In short, the Baptist DotVIC is the conclusion of Scriptural teaching about the church, and is necessary for good praxis. For the Presbyterian, the DotVIC is the conclusion of Scriptural teaching about the church, and is a necessary prerequisite for other doctrines, which then lead to praxis.

Hope this all helps. I’ll be happy to discuss this down in the comments if you like.

Infant Baptism: Commanded or Permitted?

Nobody in the Reformed world argues about the necessity for baptism of adult converts. All agree that adult converts should be baptized.

I have spent time in both EPC and CREC churches. I found the second division of paedobaptists (the first is here) by comparing and contrasting the arguments for paedobaptism. Most paedobaptists believe that paedobaptism is commanded by Scripture. However, there are a few who hold to a softer conviction: infant baptism is not commanded by Scripture, but Scripturally concluded. They demurred at the thought of demanding infant baptism, because they saw the Scriptural testimony as insufficient to say it was commanded, but permitted, and sufficient to make it normative.

My criticism of this position is simple: the Regulative Principle of Worship. Briefly, the RPW is that acceptable worship of God is found in that which God himself reveals. Nadab, Abihu, and Uzzah were all killed, instantly, by God, for profaning God’s holy things. Therefore, when Paul commands the Ephesians to sing “psalms, hymns, and spiritual songs”, we can be sure than singing these things is pleasing to God. The same is true as James commands the care of widows and orphans.

Baptism, as a command from the Lord, is an act of worship. As such, it is bound up in what God does and does not command regarding baptism.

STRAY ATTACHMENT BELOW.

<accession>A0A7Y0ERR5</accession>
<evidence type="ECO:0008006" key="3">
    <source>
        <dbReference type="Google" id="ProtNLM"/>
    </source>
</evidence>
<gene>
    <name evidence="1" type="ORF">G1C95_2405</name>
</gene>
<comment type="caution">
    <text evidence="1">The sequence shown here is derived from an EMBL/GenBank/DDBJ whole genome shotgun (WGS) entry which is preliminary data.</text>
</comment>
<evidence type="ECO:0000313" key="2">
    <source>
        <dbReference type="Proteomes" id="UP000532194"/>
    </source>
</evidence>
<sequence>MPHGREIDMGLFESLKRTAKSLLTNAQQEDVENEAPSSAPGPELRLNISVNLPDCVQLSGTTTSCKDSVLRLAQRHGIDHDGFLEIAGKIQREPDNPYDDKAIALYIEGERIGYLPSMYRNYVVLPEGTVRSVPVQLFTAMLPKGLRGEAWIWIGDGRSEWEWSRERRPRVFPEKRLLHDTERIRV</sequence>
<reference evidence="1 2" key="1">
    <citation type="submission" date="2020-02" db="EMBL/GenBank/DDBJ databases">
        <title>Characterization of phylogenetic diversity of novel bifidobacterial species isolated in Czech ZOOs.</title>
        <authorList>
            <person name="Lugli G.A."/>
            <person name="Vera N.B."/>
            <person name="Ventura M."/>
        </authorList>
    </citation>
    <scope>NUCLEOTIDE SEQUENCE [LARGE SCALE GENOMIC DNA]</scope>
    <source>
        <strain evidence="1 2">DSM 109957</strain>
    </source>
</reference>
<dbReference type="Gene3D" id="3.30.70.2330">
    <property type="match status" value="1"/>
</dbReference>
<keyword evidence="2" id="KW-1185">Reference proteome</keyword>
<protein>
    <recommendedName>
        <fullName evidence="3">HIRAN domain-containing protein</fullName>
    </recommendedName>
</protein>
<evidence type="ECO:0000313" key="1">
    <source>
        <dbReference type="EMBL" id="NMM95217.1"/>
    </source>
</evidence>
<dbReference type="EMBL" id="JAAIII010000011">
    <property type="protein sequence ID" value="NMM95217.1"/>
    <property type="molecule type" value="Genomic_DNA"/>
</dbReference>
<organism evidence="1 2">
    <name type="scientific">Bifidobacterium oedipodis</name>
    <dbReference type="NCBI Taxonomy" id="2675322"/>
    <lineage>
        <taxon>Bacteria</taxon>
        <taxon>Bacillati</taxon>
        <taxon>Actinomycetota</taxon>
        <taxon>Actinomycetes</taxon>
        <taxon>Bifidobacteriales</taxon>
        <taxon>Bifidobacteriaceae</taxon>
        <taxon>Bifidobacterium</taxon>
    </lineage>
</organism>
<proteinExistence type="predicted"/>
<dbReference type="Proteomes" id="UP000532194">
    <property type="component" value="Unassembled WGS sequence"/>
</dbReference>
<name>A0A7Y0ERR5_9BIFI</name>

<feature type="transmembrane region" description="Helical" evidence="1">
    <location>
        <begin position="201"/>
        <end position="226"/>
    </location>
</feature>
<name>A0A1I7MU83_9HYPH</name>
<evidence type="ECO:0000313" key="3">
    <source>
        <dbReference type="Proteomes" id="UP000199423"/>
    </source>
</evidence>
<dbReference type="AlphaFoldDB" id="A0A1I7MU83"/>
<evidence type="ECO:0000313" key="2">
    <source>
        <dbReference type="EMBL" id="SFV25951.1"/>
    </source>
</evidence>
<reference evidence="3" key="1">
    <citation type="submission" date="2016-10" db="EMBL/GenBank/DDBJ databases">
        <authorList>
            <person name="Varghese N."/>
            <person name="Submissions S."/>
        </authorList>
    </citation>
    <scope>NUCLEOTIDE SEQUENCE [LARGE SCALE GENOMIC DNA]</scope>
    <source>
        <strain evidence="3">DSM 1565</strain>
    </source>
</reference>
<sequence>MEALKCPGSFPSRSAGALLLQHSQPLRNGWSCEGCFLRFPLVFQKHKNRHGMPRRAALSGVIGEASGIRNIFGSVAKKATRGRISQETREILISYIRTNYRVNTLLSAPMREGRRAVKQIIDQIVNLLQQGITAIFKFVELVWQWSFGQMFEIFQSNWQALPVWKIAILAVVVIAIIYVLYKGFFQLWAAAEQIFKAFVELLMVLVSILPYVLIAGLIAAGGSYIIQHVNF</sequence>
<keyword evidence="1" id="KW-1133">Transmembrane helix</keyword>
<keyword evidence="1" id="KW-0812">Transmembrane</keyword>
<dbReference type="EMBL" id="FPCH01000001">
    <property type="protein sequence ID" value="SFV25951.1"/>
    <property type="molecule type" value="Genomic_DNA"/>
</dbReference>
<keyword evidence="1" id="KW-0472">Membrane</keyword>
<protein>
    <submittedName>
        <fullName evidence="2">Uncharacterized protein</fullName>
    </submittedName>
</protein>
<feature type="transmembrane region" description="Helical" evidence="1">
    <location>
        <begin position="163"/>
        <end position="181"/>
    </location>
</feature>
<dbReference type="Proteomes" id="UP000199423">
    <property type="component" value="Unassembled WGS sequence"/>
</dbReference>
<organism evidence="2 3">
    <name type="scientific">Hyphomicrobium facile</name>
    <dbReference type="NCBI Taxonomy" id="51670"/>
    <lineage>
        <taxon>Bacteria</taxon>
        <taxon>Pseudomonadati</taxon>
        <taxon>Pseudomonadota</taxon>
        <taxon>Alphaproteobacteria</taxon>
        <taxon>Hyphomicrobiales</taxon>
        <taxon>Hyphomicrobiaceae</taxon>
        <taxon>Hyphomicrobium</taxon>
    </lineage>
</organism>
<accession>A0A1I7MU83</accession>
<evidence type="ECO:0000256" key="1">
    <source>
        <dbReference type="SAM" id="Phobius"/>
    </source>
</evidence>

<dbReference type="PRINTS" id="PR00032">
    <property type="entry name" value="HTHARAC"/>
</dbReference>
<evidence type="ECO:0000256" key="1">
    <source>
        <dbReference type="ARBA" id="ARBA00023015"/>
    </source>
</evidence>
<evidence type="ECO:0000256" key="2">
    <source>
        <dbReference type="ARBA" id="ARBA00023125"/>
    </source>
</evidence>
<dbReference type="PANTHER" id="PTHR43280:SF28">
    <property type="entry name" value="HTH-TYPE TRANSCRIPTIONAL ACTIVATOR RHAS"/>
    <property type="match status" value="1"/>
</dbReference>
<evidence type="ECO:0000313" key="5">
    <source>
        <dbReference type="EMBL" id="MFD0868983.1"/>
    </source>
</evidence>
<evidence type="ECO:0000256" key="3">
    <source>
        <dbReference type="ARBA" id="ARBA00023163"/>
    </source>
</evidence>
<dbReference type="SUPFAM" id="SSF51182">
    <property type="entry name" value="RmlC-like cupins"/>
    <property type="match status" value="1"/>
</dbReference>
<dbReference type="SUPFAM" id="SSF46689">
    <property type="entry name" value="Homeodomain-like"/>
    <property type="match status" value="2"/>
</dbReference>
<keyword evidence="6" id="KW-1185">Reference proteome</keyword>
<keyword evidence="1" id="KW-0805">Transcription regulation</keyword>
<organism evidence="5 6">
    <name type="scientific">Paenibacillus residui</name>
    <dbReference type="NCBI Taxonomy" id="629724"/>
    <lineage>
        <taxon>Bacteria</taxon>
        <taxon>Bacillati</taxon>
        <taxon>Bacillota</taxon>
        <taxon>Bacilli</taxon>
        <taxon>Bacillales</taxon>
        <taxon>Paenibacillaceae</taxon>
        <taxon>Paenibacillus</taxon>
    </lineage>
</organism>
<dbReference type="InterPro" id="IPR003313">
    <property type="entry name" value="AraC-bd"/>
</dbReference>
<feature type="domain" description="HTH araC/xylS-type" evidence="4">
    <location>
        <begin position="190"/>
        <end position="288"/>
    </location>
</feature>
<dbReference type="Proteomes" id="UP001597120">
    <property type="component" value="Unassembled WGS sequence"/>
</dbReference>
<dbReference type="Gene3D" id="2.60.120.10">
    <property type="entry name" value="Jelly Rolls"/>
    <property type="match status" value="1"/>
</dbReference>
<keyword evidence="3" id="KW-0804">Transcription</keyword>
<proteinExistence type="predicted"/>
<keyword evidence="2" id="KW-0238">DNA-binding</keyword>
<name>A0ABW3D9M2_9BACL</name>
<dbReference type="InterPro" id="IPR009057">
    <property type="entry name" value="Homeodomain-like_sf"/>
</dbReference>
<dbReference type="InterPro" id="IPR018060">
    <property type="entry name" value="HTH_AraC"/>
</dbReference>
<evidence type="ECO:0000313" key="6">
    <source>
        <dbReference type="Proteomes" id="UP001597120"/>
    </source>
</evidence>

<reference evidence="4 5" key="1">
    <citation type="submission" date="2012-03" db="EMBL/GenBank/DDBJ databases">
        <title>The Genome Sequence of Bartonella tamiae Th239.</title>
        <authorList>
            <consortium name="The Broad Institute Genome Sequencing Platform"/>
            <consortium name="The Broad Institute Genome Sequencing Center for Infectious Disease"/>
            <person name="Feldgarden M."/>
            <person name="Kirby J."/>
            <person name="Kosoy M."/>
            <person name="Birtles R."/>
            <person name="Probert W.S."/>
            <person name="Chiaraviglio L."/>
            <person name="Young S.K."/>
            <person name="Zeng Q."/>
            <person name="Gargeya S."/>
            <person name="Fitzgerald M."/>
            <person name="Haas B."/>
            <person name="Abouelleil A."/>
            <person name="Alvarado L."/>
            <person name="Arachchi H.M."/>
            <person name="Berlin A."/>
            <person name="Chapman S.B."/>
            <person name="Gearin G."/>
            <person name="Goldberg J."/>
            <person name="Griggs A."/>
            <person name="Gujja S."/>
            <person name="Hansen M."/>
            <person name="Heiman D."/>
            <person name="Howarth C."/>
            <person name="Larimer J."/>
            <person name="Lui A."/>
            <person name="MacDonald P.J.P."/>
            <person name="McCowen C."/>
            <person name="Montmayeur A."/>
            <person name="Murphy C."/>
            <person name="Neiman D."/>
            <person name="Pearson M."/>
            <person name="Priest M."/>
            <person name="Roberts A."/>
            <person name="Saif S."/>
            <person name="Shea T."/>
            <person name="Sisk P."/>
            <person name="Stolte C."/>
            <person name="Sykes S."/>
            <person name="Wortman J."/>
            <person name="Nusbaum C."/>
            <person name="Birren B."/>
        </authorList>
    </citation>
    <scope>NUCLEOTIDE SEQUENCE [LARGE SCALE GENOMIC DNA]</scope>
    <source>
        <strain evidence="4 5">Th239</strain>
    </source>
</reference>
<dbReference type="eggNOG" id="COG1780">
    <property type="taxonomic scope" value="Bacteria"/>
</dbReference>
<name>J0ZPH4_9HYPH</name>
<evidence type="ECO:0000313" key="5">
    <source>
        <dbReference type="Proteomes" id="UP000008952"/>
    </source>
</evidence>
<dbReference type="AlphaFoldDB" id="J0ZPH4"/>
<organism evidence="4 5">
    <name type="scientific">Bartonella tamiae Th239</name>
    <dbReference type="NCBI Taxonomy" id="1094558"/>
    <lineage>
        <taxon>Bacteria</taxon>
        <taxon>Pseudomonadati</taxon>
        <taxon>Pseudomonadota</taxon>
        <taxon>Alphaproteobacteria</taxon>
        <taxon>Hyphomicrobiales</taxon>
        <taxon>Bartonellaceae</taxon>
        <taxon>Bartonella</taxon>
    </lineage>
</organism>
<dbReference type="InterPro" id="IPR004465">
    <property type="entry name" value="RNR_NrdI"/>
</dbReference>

I want to make an appeal to all who hold the position that Scripture does not command, but permits the baptism of infants: if Scripture permits, but does not command a thing, that does not make it normative. Scripture permits eating meat sacrificed to idols, but does not seek to make that practice normative.

Indeed, if baptism is commanded (and it is), and the baptism of believers is commanded (and it is), then the Baptist position is conceded as the default position, and a stronger RPW would all but prohibit infant baptism.

The difference between the Reformed Baptist and the “permissive” Presbyterian, then, is less about baptism itself and more about the RPW. Baptism, as a sacrament, must be Scripturally defined and constrained.

The One View of Baptism Nobody Talks About

CORRECTION: A previous version of this blog post identified Bill Shishko as oikobaptist. That is incorrect. I re-listened to his debate with James White yesterday and he clearly denies that he would baptize unbelieving adult members of a household.

I’m dashing off a quick blog post here because I can feel a series on baptism coming up.

I want to deal with a common misconception that there are 2 positions on baptism: credobaptism, also known as Believer’s Baptism, and paedobaptism, also known as infant baptism.